Noise Induced Hearing Loss (NIHL)
Facing the consequences of hearing loss
Hearing loss has very obvious impact on our quality of life and the kind of connection we build with those around us. It is, after all, one important part in the two-way mode of communication: listening and responding, which calls on hearing and speech.
Impairment leading to permanent loss can therefore affect how we communicate with others, how we express ourselves, and whether we feel isolated or understood by our friends and family.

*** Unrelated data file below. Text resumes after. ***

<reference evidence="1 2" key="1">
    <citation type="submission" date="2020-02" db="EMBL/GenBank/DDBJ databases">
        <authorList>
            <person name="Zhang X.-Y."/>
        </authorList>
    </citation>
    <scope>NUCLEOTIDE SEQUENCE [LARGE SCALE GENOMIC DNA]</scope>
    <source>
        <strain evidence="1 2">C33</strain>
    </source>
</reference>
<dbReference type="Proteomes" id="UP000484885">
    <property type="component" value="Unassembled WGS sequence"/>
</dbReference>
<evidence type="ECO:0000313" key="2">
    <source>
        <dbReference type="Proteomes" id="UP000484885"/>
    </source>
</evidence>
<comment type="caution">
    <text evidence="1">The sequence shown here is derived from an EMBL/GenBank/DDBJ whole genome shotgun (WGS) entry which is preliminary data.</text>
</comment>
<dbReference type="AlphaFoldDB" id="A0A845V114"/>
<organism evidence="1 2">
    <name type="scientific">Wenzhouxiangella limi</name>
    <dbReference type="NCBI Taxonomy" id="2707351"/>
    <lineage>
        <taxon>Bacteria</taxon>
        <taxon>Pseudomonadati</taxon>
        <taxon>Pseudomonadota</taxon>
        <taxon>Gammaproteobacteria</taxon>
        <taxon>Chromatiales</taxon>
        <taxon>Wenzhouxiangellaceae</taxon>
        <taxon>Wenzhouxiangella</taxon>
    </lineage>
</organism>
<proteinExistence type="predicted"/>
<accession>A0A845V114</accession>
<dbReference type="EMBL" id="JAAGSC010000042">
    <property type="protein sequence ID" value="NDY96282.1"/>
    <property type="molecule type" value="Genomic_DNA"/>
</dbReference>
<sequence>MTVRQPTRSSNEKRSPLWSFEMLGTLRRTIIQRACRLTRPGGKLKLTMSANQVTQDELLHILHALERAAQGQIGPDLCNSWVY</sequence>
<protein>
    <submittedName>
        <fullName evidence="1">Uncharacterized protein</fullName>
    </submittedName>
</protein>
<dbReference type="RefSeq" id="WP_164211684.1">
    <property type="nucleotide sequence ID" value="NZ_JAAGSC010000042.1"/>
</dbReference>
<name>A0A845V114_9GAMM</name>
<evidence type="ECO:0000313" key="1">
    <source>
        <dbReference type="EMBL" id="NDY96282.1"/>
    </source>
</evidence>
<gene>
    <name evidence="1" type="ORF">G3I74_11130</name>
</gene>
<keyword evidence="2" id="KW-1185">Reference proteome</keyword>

But hearing loss has other, less obvious and yet more dangerous consequences. Over time, the quality of life of an individual with a hearing impairment degenerates to the point of affecting physiology. For example, tinnitus or constant ringing and earaches could increase anxiety and irritability, which causes a direct increase in heart rate and blood pressure.
Anxiety and stress on the lymphatic system as well as the gastrointestinal system is well catalogued. Gut bacteria are important in maintaining the digestive system’s pH balance and ensuring digestion occurs properly. An increase in stomach acid due to anxiety could cause adverse effects on these friendly bacteria.
Effects of hearing impairment are far reaching, rather like a tree with offshoots and tendrils. It may not look directly related, but hearing loss is a definite cause for concern in these big and small ways.